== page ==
Gockel turns to critically consider the consequences of Barth’s doctrine of election. He identifies six key areas: (1) epistemological implications, (2) the concrete determination of predestination, (3) the issue of double predestination, (4) the actuality of predestination, (5) the question of universal election and universal salvation, and (6) the relation between Israel and the Christian church. I will focus here on (2), (3), (4) and (5).
Regarding the second area, while Barth never intended to drive a wedge between the economy and being of God, Gockel sides with McCormack over against Molnar that this very inconsistency arises within Barth’s own formulation of his doctrine of election: ‘The assumption of a divine will preceding the predestination puts into doubt whether the gracious choice really belongs to God’s “own eternal essence”’ (p. 179). The issue fundamentally concerns whether or not the works of God ad extra (election) are the free overflow of the works of God ad intra (as Molnar suggests) or whether the one eternal will of God is identical with Jesus Christ. Molnar’s reading of Barth’s proposal that God has one being, and that that one being subsists simultaneously in two different forms – the second dependent on the first – which are not separate but rather are a unity-in-distinction and distinction-in-unity, could have been more attended to by Gockel than he does (pp. 179–80).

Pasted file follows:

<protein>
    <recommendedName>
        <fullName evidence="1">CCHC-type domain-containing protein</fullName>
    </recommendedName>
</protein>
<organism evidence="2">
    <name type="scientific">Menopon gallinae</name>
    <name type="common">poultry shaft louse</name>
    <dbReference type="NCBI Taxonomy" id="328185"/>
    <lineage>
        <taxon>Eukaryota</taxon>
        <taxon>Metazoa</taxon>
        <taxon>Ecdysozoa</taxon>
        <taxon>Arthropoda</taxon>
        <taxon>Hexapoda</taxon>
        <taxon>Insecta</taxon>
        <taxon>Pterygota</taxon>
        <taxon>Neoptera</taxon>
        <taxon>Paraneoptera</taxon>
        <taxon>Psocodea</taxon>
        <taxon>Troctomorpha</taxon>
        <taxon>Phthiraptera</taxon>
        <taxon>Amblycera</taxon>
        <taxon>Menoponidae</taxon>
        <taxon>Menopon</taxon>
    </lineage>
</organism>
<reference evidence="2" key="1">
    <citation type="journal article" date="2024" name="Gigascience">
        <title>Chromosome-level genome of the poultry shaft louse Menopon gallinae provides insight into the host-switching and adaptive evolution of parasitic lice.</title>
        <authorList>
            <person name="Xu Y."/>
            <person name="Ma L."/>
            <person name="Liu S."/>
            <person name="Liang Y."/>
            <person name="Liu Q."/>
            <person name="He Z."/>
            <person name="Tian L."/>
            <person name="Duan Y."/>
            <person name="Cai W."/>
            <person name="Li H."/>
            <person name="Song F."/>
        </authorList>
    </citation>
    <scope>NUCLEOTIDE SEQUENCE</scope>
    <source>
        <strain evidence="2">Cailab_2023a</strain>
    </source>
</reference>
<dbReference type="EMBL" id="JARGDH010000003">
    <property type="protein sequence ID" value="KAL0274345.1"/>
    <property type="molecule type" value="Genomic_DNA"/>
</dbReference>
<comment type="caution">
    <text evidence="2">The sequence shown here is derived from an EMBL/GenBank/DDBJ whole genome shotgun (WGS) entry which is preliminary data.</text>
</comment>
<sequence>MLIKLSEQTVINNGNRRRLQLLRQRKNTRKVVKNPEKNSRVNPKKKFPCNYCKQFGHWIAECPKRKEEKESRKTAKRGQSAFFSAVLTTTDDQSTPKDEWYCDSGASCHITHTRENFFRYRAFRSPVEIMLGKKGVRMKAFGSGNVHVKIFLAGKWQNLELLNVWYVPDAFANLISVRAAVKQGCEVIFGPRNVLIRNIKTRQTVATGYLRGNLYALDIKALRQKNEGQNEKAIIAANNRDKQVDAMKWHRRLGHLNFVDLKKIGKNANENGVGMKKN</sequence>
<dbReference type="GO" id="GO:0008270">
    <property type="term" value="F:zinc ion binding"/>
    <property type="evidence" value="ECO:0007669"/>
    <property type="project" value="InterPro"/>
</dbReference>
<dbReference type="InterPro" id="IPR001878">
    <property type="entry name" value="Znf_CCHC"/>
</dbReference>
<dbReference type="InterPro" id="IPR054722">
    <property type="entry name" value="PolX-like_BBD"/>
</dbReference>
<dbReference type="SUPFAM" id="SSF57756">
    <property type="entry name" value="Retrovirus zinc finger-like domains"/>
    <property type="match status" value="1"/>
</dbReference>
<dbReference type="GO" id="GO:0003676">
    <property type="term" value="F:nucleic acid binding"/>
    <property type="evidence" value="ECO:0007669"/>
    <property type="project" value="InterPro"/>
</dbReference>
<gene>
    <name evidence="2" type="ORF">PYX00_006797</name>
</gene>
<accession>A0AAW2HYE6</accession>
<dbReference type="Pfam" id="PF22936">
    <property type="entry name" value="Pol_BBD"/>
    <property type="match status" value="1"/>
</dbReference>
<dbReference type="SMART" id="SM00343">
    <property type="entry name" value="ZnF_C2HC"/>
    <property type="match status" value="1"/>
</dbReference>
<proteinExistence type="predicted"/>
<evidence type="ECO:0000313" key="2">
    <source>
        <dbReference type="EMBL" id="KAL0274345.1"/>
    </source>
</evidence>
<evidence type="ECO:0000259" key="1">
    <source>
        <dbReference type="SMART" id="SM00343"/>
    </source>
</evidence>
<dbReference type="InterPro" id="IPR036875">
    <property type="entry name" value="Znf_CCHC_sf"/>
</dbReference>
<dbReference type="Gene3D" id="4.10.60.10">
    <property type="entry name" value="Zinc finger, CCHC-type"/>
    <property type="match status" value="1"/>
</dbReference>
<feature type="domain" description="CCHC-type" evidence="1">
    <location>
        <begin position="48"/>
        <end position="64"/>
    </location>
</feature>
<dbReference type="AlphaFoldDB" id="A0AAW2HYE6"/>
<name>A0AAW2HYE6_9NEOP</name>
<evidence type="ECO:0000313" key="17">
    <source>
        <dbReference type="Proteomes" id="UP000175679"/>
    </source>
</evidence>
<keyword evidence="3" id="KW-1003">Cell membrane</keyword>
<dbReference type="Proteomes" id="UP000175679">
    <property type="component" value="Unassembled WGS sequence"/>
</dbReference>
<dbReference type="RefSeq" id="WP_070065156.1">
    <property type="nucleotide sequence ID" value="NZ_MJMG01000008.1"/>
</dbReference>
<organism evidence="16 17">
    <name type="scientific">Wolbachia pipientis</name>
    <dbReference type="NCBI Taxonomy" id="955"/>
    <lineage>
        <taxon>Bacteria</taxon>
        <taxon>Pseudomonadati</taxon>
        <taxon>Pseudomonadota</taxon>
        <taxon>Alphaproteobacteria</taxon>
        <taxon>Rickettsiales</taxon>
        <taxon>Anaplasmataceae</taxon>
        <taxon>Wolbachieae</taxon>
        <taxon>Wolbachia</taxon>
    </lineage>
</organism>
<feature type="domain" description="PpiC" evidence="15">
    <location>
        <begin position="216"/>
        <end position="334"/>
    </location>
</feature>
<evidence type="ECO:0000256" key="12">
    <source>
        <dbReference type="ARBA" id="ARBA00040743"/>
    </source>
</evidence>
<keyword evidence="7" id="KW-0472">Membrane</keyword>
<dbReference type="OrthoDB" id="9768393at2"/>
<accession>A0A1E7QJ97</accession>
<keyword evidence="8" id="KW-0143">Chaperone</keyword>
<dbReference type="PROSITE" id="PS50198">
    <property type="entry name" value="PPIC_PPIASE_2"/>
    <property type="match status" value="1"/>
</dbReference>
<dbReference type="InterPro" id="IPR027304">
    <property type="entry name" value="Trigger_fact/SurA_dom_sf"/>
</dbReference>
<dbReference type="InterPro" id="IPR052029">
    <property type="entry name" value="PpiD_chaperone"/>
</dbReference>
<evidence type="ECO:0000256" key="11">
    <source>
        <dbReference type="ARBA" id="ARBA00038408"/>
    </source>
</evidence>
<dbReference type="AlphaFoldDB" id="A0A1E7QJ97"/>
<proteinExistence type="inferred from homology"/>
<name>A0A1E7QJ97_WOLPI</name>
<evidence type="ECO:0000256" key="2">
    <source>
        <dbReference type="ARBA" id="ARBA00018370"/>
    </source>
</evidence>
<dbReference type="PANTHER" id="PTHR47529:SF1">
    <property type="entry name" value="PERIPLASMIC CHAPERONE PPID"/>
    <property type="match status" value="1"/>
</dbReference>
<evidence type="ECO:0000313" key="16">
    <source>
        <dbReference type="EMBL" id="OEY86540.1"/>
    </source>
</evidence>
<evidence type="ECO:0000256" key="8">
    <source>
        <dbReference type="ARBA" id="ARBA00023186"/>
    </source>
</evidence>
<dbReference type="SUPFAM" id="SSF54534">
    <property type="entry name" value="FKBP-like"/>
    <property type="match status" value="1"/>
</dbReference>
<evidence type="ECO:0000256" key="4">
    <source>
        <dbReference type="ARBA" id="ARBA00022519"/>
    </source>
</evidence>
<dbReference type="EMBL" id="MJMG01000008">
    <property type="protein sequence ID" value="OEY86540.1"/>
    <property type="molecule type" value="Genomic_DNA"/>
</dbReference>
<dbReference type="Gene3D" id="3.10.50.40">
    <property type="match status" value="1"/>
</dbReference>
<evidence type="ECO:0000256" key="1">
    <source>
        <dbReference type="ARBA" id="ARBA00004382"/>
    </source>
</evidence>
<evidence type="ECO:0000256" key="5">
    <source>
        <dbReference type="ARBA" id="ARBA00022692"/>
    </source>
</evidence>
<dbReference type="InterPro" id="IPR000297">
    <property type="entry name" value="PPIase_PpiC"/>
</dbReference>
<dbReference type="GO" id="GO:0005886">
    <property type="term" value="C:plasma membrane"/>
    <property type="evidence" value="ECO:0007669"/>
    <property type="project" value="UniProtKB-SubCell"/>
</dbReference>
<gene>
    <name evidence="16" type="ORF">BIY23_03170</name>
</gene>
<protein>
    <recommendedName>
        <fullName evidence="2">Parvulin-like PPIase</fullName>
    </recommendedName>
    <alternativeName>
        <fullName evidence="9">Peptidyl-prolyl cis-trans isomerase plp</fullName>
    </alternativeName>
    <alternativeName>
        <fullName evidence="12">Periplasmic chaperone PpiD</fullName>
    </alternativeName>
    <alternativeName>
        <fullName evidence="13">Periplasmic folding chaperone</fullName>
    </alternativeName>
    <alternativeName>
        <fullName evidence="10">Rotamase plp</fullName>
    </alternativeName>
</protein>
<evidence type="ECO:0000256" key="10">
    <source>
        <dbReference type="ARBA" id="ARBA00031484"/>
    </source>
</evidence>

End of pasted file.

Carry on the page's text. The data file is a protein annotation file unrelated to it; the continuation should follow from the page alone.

On the question of double predestination, Gockel rehearses Barth’s conviction that we must speak of Jesus Christ not only in reference to the positive side of election but also in reference to the other side of God’s decree – reprobation. Here, as we shall see below, Barth sets himself apart from the tradition (or at least extends the tradition) and declares that both election and reprobation happen in Jesus Christ. Barth’s doctrine of reprobation is as christological as his doctrine of election. He contends that the God who elected fellowship with humanity also elected our rejection. In electing our rejection, however, ‘He made it his own. He bore it and suffered it with all its most bitter consequences’. Thus in the self-reprobation of Godself in Jesus Christ – the Man justified and the ‘Judge judged in our place’ – humanity recognises not only God’s final ‘Yes’ but also its own reprobation. This self-giving is God’s free choice and entails God’s self-determination and the determination of humanity through a ‘wonderful exchange’ in Jesus Christ. ‘To believe in God’s predestination’, Gockel concludes, ‘means by definition to believe in the non-reprobation of humankind’ (p. 181). As Barth notes, ‘in God’s eternal purpose’ it is not humanity but ‘God Himself who is rejected in His Son’. God’s self-giving in Jesus Christ consists in the fact that he is rejected in our place: ‘Predestination means that from all eternity God has determined upon man’s acquittal at His own cost’. Gockel then raises the question and apparent conflict concerning whether the claim that the Son of God instead of the Son of Man suffered God’s wrath contrasts with Barth’s earlier claim that ‘the elected human being Jesus is the target or “offering” of God’s wrath’. He notes Barth’s own awareness of and answer to this in II/1: ‘Only God Himself could bear God’s wrath. Only God’s mercy was capable of bearing the kind of suffering to which the creature existing in opposition to God is subject. Only God’s mercy could be touched by this suffering in such a way that it knew how to make it its own suffering. And only God’s mercy was strong enough not to perish in this suffering’ (p. 183). As if hell – that is, something of creation – could exhaust the awful shame and scandal of sin.